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HF 4494

Cancer Treatment Related Mouth Sores "Mucositis

Chemotherapy and radiation therapy not only kill cancer cells, but also other fast-growing cells. Some of these cells are in the mouth, throat, and esophagus. Cancer treatment mouth sores, called mucositis, can develop after you receive treatments.

Symptoms

When your symptoms start will depend on your treatment. With proper care, symptoms will go away. The healing process will vary for each patient. Please discuss any symptoms with your nurse or doctor. Your symptoms may include:

  • Soreness, burning or pain in the mouth or throat

  • Red, shiny, or swollen mouth and gums

  • Sores in the mouth, on the gums or on the tongue

  • Soft, white patches or pus in the mouth or on the tongue

  • Increased mucus or thicker saliva in the mouth

  • Dryness in the mouth

Radiation

Symptoms after radiation to the head, neck or chest begin about week 3 of treatment. They can last 4-6 weeks after treatment ends.

Chemotherapy

Symptoms begin within 1 week after chemotherapy is given. They improve as you recover, often 10-14 days after last dose of chemotherapy.

Bone Marrow Transplant

Symptoms begin 1 week or less after chemotherapy is given. They improve as your white blood cell count returns

Oral Care

  • One of the best things you can do to manage your mucositis is to perform good oral care. This means you should:

  • Check your tongue and mouth each day for redness, sores or white patches. If you wear dentures, remove and look at the tissue under the dentures. Report any changes to your doctor or nurse.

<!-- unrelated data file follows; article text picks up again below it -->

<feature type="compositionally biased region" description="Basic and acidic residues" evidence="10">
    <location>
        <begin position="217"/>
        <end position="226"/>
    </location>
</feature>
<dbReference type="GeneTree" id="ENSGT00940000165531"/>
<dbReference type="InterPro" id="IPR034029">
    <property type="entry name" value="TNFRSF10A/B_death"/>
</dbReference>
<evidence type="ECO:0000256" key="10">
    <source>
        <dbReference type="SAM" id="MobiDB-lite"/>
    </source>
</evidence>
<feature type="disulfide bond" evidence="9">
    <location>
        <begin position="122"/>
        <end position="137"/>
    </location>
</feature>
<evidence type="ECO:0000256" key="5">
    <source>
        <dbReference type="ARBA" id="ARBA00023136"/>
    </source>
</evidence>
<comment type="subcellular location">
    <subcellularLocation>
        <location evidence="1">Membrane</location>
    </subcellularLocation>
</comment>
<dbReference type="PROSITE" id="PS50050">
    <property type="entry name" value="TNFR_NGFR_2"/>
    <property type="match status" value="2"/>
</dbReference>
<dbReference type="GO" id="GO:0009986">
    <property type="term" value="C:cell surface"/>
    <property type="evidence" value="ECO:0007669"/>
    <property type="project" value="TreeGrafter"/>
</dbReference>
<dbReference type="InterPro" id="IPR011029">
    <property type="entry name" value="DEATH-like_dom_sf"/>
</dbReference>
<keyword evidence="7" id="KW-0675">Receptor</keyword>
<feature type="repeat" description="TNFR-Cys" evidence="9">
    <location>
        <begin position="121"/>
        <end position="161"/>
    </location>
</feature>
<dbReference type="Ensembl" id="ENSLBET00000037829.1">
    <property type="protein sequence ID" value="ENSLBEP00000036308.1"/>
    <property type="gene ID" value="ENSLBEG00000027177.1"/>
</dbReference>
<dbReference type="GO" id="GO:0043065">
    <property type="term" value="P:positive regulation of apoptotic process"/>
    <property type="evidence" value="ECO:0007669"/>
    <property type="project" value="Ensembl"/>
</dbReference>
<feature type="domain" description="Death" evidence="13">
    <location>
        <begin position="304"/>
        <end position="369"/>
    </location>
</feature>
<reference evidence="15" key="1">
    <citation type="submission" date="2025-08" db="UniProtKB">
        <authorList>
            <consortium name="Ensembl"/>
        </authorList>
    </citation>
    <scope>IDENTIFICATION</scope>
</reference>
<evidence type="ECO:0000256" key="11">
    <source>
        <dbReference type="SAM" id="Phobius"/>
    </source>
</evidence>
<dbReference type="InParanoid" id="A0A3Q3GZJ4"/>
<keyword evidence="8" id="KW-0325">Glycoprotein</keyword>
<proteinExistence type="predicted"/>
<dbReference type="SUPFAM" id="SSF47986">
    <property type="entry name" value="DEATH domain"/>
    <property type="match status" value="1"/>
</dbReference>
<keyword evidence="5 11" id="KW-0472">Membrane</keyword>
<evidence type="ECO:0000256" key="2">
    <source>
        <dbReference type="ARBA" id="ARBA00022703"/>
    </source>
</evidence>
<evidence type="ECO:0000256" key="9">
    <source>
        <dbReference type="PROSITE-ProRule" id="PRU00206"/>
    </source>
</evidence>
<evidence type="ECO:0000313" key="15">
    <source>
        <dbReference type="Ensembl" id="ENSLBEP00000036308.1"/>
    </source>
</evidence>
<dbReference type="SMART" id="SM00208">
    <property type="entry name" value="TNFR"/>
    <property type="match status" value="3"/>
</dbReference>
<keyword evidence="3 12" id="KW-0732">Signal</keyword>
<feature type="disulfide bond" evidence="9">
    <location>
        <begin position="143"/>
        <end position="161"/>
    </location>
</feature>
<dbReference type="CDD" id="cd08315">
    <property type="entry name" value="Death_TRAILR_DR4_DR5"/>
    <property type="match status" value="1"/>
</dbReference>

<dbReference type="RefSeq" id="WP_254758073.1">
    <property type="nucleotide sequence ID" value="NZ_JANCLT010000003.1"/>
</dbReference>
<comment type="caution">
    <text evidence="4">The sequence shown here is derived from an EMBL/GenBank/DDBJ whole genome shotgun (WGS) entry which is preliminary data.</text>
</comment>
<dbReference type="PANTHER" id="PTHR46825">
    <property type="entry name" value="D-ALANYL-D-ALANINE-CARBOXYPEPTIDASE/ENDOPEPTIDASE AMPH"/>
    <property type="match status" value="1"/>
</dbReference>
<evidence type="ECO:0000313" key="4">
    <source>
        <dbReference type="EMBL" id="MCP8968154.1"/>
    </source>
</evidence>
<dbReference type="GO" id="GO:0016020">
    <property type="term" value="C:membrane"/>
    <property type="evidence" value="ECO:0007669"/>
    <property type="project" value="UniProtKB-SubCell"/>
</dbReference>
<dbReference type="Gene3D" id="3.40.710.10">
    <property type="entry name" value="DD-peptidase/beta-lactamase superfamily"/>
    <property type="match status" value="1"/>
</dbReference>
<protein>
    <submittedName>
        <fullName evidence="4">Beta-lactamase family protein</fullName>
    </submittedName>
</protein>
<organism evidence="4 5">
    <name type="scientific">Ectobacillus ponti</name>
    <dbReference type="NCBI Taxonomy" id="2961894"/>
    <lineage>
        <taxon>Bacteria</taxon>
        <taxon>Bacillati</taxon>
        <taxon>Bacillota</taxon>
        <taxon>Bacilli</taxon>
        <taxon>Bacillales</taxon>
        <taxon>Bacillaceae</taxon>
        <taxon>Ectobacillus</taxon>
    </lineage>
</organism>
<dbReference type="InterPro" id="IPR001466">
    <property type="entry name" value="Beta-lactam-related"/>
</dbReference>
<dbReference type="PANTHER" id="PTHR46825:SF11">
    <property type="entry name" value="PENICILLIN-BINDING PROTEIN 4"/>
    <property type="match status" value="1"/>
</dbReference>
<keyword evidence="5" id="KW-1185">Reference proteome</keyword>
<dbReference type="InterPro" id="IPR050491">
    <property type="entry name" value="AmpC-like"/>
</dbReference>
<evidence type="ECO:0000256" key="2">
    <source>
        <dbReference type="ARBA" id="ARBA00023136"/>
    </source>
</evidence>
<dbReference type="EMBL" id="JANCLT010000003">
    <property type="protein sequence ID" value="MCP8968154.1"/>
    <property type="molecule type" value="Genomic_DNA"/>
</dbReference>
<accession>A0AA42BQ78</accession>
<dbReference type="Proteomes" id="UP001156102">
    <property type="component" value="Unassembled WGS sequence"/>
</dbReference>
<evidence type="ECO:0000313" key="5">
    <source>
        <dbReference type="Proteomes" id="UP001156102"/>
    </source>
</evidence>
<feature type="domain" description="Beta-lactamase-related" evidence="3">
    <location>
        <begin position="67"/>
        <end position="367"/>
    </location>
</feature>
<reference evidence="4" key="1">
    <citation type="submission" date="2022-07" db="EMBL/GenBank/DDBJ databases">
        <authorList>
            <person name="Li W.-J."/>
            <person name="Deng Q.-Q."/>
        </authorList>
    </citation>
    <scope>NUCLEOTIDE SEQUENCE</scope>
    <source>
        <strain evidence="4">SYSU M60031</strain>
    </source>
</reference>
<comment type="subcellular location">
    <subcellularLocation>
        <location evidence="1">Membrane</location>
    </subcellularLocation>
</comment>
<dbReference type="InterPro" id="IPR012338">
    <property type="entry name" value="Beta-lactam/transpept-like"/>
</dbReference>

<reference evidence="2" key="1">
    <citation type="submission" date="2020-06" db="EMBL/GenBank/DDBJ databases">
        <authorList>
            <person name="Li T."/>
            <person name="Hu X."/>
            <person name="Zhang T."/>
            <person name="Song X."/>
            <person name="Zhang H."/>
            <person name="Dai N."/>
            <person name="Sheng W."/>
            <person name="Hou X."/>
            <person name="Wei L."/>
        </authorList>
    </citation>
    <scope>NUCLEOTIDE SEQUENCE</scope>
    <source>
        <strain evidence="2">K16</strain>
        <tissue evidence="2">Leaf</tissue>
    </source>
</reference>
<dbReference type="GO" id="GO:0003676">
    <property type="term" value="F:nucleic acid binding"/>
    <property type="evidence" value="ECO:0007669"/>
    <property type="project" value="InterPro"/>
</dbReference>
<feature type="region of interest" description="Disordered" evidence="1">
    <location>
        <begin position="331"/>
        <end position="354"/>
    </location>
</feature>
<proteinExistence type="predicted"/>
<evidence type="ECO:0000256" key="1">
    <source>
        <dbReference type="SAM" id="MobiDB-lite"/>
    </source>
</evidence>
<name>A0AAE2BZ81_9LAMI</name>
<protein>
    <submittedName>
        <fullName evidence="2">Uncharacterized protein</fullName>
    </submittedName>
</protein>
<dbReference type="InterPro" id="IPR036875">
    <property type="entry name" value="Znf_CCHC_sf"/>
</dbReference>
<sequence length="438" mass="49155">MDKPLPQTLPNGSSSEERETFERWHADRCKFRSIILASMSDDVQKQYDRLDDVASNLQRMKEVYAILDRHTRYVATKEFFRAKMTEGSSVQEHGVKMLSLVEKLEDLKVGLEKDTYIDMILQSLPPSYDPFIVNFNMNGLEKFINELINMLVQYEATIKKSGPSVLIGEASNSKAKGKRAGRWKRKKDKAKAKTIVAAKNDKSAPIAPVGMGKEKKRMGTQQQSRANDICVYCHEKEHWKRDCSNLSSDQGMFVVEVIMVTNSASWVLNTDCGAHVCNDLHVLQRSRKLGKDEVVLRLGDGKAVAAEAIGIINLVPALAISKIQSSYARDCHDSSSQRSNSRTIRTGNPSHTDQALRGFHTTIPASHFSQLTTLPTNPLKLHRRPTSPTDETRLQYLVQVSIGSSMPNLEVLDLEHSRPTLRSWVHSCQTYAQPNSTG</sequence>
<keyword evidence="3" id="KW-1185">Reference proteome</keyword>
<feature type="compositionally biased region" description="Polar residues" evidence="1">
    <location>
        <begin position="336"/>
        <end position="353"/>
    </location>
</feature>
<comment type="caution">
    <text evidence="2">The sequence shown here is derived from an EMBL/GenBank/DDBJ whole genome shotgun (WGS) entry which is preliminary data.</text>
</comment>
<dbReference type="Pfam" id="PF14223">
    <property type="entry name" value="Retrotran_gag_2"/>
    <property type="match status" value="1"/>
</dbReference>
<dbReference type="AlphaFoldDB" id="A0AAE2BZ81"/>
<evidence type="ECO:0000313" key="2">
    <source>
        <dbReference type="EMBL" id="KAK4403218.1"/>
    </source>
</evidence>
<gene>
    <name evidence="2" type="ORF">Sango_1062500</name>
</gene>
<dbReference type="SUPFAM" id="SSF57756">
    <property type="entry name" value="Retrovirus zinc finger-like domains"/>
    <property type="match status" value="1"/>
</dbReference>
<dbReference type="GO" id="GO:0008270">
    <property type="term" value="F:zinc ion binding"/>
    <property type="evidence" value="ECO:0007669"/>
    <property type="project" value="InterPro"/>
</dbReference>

• Rinse your mouth before and after meals and at bedtime (or every 4 hours if not eating often). If you have thick saliva rinse more than that.

  • Swish, gargle and spit for 30 seconds with one of these solutions (if not able to tolerate, you may use regular tap water):

    • Salt and baking soda: Mix ¼ tsp of salt and ¼ teaspoon of baking soda in an 8-ounce glass of warm water.

    • Salt and water: Mix ¼ tsp of salt in 8-ounce glass of warm water.

  • Brush teeth at least 2 times a day with a soft toothbrush. Good times to brush are after meals and before bed.

  • Use a gentle fluoride toothpaste such as Biotene or Sensodyne. Avoid products with whitening agents.

  • Floss gently if this has been part of your normal routine and if your blood counts are not too low. Ask your doctor or nurse if you can floss.

  • Replace your tooth brush every 1-2 weeks.

  • Keep lips moist by applying water or petroleum-based moisturizers.

  • Avoid things that may irritate the gums such as mouthwash or rinses that contain alcohol or peroxide.

Denture Care

  • Remove dentures whenever you can to expose the gums to air.

  • Avoid wearing loose fitting dentures or wearing dentures when mouth sores are severe.

  • Try wearing your dentures only at mealtime.

Dental Work or Surgery

Talk to your doctor or nurse before you have oral surgery or dental work done.

Diet Changes

  • Change your diet to decrease pain.

  • Eat soft foods (soup, oatmeal, jello, puddings, etc.) or moisten foods with gravy or sauces.

  • Take frequent sips of water or other caffeine-free drinks.

  • Avoid hot, spicy, acidic or rough-textured foods (potato chips, toast, etc.)

  • Avoid alcohol and carbonated drinks.

  • Avoid tobacco products.

  • Ice chips and popsicles can be soothing.

  • Eat smaller more frequent meals.

  • Include foods high in protein.

  • Consider nutritional supplements like Ensure® or Boost®.

Pain Medicine

Ask your doctor or nurse if pain medicine could help you manage the pain.